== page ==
Any how, those are just some misc notes about my general design practices.

Re: KB1GTT's design practices

Posted: Sat Jan 11, 2014 6:53 pm
by abecedarian
Thanks for the clarifications. I agree for the most part.

RE wiring: I'm going to stick with my suggestions to be over-cautious and inspectors will never gaffe you for using the next size larger wire.
Also, all wire should be stranded and MTW/TEW for oil exposure resistance or alternatively SOOW (rated 600V) or SJOOW (rated 300V) cable if flexibility (i.e. subject to substantial motion or vibration) is a necessity.
However where I live I rarely see temperatures above 100F (40C) so I could suffice with a much lower ambient temperature. As well with automotive stuff, you generally have lots of air flow...
Where I live I often see temperatures near 110F, occasionally 120F.

There is little air flow around the ECU in my Toyota truck and similar conditions for the ECU in my motorcycle.
The former is mounted behind the left side front kick panel, which is also in the discharge path from the lower heater vents.
The latter is mounted to plastic body parts, under the rear cowling, behind the seat, and significantly protected from water ingress (even has a gasket around the harness where it enters the tail).

See the dilemmas?

Re: KB1GTT's design practices

Posted: Sat Jan 11, 2014 7:37 pm
by kb1gtt
Beware MTW/TEW/THHN low temperature ratings. They often loose the flexibility when the insulation gets brittle. SO SOO and such are far better about the low temperature flexibility. Where I work we switched to Oflex cabling to take it one step farther. In a car I don't expect much abrasion so you can use a much thinner insulation than SO or SOO, like PVC, or my preferred, silicon. The silicon jackets require an installer with some skill, as pulling it across a metal edge can damage it. However it's very flexible even at low temperatures, it has very good insulation properties, and very good temperature properties. However it's also expensive as all getup. I understand most OEM's use PVC wires, it's a good balance between cost and required features.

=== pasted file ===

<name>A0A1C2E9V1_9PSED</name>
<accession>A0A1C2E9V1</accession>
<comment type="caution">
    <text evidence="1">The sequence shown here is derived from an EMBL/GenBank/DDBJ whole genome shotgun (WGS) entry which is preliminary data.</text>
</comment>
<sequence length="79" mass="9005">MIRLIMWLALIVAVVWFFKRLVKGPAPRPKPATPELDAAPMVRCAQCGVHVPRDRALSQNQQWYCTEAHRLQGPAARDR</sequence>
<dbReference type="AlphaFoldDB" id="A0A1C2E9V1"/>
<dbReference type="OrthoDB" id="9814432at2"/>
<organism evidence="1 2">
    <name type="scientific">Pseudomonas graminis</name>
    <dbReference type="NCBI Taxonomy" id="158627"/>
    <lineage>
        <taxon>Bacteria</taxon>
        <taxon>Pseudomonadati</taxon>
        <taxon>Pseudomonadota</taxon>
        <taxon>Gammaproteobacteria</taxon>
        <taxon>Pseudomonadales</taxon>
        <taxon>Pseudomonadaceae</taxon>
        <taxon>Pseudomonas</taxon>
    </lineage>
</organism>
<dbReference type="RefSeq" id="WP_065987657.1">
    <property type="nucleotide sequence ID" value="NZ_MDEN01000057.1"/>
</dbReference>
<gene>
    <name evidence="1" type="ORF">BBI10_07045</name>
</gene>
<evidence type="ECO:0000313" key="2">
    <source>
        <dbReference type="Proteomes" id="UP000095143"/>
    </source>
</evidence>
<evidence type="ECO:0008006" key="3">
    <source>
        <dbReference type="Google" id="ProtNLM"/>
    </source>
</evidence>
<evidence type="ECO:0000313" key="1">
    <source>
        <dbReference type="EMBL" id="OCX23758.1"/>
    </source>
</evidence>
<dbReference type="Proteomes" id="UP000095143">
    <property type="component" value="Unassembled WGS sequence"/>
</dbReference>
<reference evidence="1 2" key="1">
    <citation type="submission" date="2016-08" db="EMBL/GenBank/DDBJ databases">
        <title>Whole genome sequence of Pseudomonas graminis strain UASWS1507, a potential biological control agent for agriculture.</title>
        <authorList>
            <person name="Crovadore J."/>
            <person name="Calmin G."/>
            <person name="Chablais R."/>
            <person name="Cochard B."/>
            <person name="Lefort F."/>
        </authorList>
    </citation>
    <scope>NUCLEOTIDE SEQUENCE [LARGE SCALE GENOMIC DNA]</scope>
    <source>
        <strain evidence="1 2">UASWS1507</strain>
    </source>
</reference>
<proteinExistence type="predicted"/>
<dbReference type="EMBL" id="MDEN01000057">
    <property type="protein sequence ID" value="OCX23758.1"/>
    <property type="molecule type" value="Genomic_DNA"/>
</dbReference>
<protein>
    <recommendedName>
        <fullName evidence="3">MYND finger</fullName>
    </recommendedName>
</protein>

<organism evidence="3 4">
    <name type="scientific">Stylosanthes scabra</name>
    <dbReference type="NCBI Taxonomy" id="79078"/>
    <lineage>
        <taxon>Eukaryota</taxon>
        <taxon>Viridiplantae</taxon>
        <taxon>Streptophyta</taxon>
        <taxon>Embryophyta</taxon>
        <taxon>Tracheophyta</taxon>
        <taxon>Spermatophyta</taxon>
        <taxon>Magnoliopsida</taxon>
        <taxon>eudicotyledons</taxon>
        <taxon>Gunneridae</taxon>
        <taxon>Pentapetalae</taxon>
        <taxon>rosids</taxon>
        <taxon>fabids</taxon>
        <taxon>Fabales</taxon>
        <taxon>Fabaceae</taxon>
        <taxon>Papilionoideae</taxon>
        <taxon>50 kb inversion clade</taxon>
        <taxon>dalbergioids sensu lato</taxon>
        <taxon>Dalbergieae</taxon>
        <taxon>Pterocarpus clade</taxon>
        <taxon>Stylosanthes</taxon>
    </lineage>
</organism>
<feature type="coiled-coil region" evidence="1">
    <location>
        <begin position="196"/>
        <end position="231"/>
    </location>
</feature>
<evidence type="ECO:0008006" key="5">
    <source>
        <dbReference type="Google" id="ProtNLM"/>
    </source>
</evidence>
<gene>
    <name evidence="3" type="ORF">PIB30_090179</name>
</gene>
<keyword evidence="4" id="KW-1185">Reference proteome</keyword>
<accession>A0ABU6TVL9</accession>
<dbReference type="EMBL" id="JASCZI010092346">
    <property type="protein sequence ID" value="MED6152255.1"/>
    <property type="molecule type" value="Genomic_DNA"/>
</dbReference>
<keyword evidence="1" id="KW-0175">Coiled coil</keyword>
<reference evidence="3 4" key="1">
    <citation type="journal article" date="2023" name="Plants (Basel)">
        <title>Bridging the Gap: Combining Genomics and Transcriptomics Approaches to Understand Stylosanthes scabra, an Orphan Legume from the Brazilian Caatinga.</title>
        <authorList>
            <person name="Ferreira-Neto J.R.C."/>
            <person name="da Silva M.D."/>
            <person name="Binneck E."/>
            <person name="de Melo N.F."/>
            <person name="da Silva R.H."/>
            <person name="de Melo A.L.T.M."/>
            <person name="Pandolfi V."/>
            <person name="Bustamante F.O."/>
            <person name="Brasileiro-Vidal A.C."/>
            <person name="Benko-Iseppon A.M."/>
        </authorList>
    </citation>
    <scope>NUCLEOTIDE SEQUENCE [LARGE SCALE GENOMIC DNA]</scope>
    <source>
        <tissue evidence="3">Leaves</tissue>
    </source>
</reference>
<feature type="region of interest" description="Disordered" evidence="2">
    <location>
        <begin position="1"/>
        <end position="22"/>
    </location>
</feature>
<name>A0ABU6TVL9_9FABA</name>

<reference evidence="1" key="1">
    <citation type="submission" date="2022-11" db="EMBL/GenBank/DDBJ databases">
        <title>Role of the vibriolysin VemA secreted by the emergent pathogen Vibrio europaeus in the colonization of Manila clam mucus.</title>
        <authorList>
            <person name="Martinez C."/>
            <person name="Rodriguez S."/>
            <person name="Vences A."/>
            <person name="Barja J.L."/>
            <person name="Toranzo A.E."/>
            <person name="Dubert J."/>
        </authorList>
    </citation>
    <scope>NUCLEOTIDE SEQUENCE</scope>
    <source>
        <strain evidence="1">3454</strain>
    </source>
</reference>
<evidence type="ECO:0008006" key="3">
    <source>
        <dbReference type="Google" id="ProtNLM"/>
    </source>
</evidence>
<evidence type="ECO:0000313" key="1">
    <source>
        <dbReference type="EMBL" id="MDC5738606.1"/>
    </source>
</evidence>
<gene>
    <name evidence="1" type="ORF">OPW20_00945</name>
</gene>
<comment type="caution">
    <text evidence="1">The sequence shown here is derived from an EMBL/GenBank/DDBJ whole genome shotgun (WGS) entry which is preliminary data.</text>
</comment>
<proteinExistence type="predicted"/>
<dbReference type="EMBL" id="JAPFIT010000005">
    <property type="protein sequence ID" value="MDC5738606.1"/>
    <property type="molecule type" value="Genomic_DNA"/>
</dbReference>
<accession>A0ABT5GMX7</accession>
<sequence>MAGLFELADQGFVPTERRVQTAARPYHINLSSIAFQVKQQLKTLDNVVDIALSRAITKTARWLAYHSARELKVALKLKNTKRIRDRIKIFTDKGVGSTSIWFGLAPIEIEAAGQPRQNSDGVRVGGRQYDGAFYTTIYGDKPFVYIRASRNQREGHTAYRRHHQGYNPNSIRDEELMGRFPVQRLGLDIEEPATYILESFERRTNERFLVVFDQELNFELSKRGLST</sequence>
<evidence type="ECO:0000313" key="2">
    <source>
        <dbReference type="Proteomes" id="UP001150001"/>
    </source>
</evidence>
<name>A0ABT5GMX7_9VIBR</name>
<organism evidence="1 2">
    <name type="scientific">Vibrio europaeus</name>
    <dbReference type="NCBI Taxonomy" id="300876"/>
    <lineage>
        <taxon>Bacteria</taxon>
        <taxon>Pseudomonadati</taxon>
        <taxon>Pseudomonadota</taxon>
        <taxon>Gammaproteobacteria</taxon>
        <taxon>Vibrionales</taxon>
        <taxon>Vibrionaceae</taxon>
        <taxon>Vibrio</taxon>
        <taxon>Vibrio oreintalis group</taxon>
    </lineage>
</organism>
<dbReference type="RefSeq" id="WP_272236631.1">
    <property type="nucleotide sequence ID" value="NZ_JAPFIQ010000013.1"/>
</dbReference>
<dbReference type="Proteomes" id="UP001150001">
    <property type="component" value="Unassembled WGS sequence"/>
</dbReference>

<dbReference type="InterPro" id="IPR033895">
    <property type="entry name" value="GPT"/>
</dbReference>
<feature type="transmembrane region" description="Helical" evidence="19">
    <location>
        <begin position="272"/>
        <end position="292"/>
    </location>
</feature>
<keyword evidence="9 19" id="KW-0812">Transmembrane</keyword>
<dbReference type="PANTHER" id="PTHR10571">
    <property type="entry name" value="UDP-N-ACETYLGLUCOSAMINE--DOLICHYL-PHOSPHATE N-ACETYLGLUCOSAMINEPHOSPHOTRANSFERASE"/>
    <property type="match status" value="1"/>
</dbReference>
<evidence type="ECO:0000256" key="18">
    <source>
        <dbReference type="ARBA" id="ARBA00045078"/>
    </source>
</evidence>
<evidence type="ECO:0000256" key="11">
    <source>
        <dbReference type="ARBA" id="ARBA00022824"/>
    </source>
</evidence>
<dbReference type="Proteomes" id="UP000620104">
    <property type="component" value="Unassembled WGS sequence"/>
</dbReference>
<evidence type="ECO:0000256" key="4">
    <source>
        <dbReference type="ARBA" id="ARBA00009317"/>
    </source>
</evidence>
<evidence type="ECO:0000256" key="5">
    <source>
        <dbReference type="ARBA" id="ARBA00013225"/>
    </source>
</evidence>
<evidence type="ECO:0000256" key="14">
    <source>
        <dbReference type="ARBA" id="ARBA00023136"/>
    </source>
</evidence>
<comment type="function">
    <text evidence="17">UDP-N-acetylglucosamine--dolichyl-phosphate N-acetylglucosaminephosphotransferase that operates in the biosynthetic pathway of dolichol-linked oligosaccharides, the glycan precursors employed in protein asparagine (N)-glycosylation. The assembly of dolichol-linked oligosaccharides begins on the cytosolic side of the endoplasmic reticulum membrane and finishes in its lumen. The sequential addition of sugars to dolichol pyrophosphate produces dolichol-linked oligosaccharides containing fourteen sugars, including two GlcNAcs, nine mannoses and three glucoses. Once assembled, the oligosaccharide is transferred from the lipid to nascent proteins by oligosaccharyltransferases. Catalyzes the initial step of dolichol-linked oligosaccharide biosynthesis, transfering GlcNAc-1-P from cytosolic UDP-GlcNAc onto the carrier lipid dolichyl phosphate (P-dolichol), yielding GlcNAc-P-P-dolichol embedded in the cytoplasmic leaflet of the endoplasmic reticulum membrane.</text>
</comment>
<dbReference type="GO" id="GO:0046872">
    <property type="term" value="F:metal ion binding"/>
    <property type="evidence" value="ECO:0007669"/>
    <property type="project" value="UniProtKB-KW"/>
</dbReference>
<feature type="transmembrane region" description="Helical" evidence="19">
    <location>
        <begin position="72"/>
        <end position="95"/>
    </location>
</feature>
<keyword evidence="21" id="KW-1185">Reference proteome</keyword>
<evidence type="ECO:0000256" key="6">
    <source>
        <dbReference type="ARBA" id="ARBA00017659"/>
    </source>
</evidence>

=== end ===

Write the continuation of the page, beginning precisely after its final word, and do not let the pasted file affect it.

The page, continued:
Temperature ratings are a hard one to really deal with. You really don't know what's going to happen until you build it, toss it in an oven and measure what happens. Also any were on a bike or car has far more air flow than when inside a sealed enclosure. Picture tossing the components in your bread box, then heating that up to the high environment temperature. You have nearly no air flow around the box, and certainly no flow inside the box. At least with a car or bike you get some air flow around the outside of the box. Ultimately I simply aim for cost effective high-ish temperature range devices. Then after that see what environment it can handle, then see if that environment meets the application. If not, re-spin or change the plan. I've seen ECU's bolted fuel rails, or the radiator to keep a controlled temperature.

Re: KB1GTT's design practices

Posted: Sat Jan 11, 2014 9:13 pm
by abecedarian
MTW/TEW should handle 'most' use cases, even freezing weather. There may be motion, or vibrations, along the wire but the lengths are usually enough to allow that to spread over a larger area as opposed to a tight bend somewhere. SOOW or similar should handle most other situations and silicone jacket is expensive. And maybe worth noting that any cable can have its insulation damaged by improper installation procedures. Use pull bushings and appropriate grommets if necessary.

I separate THHN from MTW/TEW because they do have some differences in ratings and usage recommendations.

Besides that, my Toyota truck, in summer time, can exceed 130F interior temps and like I mentioned the ECU is mounted behind a panel and is subject to very little airflow, even with the windows down. And, I don't have air conditioning. :(
The bike's rear cowl, under which my ECU is mounted in a box within a box, can get too hot to tolerate more than a few seconds contact with a bare hand, in summer. In winter, not so much a big deal since it's often too cold to ride.

Not trying to argue but rather explain potential use-cases where temperatures can get towards the extremes.